She did learn some things from co-star and action veteran Jovovich, most notably how to maintain physical form for the stunts. “We saw each other after the set and after wrap-up times, we went out a couple of times; I would see her in the gym,” Ashanti recalls. “We were in there pumping iron!”
With one more film role added to her already impressive résumé, Ashanti has shown herself capable of handling an assortment of demanding film roles. But abandoning the studio is not in her near-term future; she’s currently working on her long-awaited follow-up to 2004’s Concrete Rose. After being shepherded through most of her early career by music impresario Irv Gotti, her fourth album will be a watershed moment in her career as she takes the creative reins into her own hands. “With this [album], there [are] different producers that I’ve never worked with before,” she reveals. “I’ve explored different things lyrically and vocally – just showing growth because it has been three years.”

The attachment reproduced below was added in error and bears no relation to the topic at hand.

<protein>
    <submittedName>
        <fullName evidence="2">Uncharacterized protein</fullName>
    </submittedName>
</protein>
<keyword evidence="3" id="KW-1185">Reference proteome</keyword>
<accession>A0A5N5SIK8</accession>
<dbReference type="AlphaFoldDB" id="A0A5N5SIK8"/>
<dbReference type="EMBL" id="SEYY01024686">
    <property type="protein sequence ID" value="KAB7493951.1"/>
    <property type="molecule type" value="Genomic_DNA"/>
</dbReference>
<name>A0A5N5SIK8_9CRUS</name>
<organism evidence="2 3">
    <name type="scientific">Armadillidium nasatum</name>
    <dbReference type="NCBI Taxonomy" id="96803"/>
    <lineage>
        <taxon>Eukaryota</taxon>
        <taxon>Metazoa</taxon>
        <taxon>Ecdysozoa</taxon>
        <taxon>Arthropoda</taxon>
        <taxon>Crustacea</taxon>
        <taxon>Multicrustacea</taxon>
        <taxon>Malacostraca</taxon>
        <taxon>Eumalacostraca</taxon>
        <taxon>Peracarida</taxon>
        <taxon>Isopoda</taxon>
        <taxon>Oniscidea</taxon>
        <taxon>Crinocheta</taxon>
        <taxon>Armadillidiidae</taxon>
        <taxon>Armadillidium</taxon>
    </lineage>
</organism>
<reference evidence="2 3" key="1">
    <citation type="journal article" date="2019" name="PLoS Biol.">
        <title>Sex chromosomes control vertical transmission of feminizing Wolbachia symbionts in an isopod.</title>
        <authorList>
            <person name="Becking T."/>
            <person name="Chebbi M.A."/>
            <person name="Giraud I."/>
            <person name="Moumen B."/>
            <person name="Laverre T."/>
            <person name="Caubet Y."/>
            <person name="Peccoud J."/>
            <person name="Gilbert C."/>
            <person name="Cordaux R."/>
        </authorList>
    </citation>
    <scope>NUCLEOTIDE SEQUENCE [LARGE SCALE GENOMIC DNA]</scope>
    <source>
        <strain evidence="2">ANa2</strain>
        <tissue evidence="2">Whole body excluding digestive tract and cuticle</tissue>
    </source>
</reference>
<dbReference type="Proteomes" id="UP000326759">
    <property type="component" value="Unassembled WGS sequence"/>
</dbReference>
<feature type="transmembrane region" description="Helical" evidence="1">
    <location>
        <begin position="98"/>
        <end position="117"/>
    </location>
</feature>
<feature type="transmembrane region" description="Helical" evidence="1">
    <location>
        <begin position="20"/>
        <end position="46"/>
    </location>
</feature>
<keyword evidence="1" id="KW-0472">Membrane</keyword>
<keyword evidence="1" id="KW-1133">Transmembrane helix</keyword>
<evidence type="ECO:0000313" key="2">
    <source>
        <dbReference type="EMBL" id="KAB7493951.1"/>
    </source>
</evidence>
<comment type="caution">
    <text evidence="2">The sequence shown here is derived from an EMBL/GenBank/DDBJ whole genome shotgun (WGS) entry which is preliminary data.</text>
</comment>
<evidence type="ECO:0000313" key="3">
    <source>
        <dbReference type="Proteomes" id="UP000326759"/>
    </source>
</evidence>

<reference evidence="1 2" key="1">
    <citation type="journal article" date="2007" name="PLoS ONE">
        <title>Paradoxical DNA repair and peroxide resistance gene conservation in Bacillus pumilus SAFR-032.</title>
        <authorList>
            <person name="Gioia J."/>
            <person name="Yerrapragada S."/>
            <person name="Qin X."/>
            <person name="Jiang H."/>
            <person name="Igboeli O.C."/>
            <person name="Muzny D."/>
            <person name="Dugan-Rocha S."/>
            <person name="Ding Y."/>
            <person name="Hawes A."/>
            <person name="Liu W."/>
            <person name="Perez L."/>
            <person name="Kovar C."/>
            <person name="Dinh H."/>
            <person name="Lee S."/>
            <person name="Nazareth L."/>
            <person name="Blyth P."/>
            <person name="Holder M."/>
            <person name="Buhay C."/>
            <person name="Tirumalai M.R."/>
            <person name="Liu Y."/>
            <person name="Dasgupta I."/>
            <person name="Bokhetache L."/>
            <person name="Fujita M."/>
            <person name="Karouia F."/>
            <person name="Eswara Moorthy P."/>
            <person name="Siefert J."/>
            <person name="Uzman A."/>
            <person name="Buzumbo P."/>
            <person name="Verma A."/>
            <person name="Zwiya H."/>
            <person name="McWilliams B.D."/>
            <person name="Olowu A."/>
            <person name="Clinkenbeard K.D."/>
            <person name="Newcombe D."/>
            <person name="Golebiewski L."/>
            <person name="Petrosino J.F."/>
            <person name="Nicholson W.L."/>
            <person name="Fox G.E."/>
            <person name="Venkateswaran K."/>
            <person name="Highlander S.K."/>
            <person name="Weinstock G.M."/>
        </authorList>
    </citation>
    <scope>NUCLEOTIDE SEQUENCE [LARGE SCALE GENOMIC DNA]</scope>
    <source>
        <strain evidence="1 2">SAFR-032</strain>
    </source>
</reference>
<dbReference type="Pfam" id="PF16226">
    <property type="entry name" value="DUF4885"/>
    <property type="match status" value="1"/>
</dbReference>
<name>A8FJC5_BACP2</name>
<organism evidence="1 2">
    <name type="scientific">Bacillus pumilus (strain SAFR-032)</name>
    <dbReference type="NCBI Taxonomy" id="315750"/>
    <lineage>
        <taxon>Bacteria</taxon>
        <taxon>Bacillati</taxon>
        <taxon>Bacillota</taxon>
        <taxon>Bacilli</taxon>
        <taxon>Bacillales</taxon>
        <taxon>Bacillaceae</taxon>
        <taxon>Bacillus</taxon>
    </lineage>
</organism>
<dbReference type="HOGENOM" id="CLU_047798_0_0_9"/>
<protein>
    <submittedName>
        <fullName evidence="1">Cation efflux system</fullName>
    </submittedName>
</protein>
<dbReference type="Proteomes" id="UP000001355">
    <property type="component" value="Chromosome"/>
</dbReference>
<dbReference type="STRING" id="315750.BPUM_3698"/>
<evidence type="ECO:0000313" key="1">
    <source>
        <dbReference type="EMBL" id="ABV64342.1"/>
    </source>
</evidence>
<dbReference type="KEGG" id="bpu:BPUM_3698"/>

On film, her frequent changes have yielded an impressive and varied body of work, but recording is an altogether different matter. In an age where artists are encouraged to ‘play it safe’ – continue manufacturing the same sounds and styles that made them stars in the first place – shifting gears after a long hiatus is no easy trick. “It’s a wonderful, wonderful thing to have a ‘lane’ so to speak,” she says, pausing thoughtfully. “I think it’s very important to stay true to that, but in order to grow you’ve got to bring a little bit of change to that, try something different and bring a little different flavor to the table. With this one, it [has] a lot more depth because [of the] gap between Concrete Rose and now.”